Why can sports bust the rule of six when student societies can’t?

Last week the former editor of Schools Week Laura McInerney pointed out that our social distancing rules don’t have to make comparative sense.

Clearly, Covid spreads as easily when sat closely in a restaurant or at home, it spreads as easily at 9.59pm as at 10.01pm, and it spreads across classrooms of 30 as easily as in wedding ceremonies of 30.

But as Laura pointed out, that’s also sort of the point. This thing spreads in loads of ways. So the choice is stop nothing, everything, or some things. And the stopping of chosen “some” things will inevitably feel arbitrary when in comparison because, in risk terms, they somewhat are.

That would be fine if the inconsistencies were by design. But when it comes to students and social activity, it’s starting to look like chaotic cock-up rather than a planned choice of measures.

We’ve known for a long time that the UK’s 30,000 student clubs and societies are a crucial component of the student experience. They reduce loneliness, imbue skills and graduate attributes, and broaden horizons. Involvement in them is closely correlated to wellbeing, good mental health and confidence in course and employment outcomes.

The problem is that they have become the casualty of Covid-19 caution across the sector, not least because societies are being framed exclusively as social activity, and so to be subject to “rule of six” restrictions. This has never made much sense – the activities are educational and run by students’ union charities, both of which enjoy specific exemptions in the legislation around the UK.

St Andrews understands this. In her message to students a couple of weeks ago Principal Sally Mapstone announced the St Andrews “Can Do” initiative, a collaboration between the university and the students’ association that will support students, and staff, with creative solutions and resource. Cleverly, it’s underpinned by legal advice that (pretty obviously) links involvement in societies to the university’s graduate attribute framework.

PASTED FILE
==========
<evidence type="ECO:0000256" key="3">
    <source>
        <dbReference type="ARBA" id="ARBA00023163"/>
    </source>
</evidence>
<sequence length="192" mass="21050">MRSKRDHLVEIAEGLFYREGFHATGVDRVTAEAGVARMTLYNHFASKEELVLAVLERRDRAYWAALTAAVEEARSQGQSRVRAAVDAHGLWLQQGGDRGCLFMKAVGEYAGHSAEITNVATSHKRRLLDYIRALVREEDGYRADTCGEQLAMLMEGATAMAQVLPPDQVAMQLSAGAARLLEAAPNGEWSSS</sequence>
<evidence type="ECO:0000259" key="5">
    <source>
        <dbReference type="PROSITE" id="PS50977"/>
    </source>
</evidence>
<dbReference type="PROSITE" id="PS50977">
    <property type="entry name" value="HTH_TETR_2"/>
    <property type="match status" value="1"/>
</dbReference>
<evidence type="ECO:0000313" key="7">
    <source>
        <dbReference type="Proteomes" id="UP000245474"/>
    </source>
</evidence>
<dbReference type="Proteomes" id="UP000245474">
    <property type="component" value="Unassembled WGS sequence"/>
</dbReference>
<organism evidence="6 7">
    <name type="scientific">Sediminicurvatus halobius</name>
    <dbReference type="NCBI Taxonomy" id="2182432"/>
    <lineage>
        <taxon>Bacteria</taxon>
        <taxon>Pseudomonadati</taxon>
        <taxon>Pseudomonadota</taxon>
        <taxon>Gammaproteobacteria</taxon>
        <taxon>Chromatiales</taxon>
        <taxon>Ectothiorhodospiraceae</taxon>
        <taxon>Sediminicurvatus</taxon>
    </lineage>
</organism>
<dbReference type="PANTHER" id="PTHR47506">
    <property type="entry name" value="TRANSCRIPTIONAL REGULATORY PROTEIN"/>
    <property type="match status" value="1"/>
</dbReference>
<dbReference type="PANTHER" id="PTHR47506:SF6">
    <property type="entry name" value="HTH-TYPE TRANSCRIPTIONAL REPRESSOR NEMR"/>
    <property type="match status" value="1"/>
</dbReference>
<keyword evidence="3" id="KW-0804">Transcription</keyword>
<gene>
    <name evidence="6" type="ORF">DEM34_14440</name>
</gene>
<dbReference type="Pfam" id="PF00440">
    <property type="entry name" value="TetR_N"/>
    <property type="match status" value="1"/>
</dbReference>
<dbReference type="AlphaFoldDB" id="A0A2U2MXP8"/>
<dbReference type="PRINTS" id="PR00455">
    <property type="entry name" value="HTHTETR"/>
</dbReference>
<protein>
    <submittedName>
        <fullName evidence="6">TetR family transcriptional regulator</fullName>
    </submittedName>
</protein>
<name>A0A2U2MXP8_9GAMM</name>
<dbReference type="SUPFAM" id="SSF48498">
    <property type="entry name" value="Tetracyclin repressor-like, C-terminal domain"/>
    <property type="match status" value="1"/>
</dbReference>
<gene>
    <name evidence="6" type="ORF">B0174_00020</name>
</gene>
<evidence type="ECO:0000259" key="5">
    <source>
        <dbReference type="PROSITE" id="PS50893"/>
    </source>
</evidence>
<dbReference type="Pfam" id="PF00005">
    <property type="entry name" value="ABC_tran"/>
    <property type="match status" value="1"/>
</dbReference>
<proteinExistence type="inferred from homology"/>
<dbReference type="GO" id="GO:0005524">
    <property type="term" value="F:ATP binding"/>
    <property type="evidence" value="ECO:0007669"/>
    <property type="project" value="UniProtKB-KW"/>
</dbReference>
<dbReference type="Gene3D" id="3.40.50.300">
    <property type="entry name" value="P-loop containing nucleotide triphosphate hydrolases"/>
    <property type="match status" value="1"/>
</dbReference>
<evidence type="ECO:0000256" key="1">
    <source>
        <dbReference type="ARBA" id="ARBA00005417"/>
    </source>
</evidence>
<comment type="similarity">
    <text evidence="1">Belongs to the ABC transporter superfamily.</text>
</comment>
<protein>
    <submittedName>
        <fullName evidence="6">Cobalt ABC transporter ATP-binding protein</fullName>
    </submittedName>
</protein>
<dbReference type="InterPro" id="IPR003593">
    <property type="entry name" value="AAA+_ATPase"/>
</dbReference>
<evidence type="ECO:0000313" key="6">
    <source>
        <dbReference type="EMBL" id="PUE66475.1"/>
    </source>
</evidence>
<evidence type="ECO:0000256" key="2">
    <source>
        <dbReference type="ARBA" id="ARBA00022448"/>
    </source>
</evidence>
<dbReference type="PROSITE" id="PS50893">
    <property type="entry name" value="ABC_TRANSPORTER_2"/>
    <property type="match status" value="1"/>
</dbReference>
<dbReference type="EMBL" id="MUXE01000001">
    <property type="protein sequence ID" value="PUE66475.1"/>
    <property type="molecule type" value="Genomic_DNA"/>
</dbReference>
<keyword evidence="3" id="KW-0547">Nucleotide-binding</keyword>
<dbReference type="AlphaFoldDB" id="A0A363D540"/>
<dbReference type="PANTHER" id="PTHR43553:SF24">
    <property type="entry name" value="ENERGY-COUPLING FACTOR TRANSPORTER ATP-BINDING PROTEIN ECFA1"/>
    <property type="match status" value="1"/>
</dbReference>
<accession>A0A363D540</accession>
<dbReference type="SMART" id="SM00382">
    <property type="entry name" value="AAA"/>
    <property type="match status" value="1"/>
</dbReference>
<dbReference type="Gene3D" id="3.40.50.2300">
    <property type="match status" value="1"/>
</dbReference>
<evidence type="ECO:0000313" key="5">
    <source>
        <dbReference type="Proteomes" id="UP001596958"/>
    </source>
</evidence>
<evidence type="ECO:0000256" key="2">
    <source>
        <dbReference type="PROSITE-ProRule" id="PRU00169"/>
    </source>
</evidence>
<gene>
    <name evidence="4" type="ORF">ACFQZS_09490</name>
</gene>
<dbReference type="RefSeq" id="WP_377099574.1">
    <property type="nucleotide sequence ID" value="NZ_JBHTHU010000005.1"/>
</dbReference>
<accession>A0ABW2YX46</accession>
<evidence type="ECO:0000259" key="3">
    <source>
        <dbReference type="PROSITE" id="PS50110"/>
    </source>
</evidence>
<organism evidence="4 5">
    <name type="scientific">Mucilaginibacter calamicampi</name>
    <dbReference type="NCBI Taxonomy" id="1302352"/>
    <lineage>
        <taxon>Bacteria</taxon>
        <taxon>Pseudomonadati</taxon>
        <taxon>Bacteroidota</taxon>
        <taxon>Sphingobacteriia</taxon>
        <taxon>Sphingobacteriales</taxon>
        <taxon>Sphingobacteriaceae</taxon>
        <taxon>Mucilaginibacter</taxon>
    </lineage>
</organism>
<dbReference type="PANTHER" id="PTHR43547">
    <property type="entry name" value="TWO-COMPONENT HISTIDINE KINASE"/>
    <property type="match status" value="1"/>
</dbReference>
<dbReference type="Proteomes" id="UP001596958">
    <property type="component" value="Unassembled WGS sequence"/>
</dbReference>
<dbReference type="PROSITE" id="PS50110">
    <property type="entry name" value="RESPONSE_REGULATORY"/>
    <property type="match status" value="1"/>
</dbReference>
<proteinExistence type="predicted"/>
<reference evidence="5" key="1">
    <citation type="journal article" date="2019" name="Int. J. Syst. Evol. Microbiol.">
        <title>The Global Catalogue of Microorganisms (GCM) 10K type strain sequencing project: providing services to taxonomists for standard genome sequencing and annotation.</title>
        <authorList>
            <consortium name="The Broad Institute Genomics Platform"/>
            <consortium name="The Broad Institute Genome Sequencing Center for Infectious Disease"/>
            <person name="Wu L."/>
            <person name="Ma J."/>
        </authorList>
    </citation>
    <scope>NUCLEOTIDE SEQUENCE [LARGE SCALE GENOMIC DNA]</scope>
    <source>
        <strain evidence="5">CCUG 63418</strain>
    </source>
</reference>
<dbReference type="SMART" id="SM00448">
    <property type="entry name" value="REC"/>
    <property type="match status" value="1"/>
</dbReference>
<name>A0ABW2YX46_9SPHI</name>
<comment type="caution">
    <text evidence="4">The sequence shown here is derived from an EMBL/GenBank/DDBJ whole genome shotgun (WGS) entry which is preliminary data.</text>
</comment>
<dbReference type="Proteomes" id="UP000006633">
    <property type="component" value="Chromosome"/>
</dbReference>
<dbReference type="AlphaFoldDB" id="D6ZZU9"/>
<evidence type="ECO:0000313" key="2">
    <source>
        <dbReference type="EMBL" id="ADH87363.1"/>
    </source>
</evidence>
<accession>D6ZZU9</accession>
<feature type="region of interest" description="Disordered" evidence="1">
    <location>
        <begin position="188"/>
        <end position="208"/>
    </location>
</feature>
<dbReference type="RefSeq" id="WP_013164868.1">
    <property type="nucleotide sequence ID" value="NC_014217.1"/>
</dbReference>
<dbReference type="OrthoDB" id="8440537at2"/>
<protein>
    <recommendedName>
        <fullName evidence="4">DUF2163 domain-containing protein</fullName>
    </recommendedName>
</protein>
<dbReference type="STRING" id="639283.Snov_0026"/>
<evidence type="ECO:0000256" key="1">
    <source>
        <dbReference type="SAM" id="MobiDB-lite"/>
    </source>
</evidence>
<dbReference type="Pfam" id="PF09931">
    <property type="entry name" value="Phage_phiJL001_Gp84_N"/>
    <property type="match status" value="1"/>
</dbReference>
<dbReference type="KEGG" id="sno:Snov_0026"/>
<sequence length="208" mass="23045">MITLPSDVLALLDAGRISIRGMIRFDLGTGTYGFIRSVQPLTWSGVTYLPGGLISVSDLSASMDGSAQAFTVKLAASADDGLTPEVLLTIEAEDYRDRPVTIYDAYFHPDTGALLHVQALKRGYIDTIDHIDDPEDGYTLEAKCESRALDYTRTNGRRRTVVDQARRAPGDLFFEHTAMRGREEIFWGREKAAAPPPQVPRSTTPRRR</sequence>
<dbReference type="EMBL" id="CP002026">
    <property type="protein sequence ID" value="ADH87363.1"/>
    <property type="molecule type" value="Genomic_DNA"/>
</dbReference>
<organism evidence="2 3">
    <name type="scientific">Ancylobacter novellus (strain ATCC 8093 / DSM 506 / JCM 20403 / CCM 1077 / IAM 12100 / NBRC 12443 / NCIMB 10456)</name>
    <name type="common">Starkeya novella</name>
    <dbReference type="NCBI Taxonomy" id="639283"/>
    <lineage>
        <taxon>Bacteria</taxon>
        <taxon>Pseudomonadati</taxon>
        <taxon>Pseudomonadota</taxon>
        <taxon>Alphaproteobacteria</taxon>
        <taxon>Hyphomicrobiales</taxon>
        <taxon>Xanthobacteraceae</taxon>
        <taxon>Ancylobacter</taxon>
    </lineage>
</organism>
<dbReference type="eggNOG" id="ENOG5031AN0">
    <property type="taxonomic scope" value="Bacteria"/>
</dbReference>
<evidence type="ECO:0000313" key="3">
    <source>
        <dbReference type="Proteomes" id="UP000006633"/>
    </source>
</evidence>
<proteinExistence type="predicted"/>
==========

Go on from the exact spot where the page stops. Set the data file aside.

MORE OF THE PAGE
Last Friday BUCS announced that following discussions with the Department for Digital, Culture, Media & Sport (DCMS), National Institute for Health Protection (NIHP) and Sport England, indoor sports for students across higher education in England are exempt from the rule of six. It says it lobbied specifically on the issue of student wellbeing, both physical and mental, and the Sport England site says organised sport at university is for the purpose of education, so is exempt.

That raises an interesting question. Right now most universities are running off messaging from the higher education task force where universities minister Michelle Donelan indicated that societies were not exempt from the “Rule of Six” even where events were properly risk assessed and socially distanced. But that makes no sense.

How can we be in a situation where a game of dodgeball indoors is considered to be “educational”, but a film screening from an academic society isn’t? And given the diversity profile of students involved in student sport rather than societies, we should surely worry about this from an EDI point of view.

The apparent prohibition on in-person student group activity certainly isn’t a worry for the Oxford Union (not the SU, the debating club). This charity, whose aim is to advance education, seems perfectly at liberty to organise events for more than six. Presumably its trustees – including the Leader of the House of Commons – are happy.

Maybe the Oxford Union isn’t using the “education” exemption at all but is instead using the charity one. What’s that you say? The legislation includes a “Rule of Six” exemption for charity service provision, and this week the Charity Commission updated its guidance on Covid-19. “There are some exceptions where groups can be larger than 6 people”, it says, “and this includes providing voluntary or charitable services”. It goes on: “This means you can hold trustee or members’ meetings of more than 6 people where these meetings are necessary for providing charitable services.”

Either way, on the assumption that we’re not seriously proposing that students spend six months only spending time with the people they live with, we should surely be issuing some consistent advice here and helping students and their unions to organise safe activity that always has been both educational and social.

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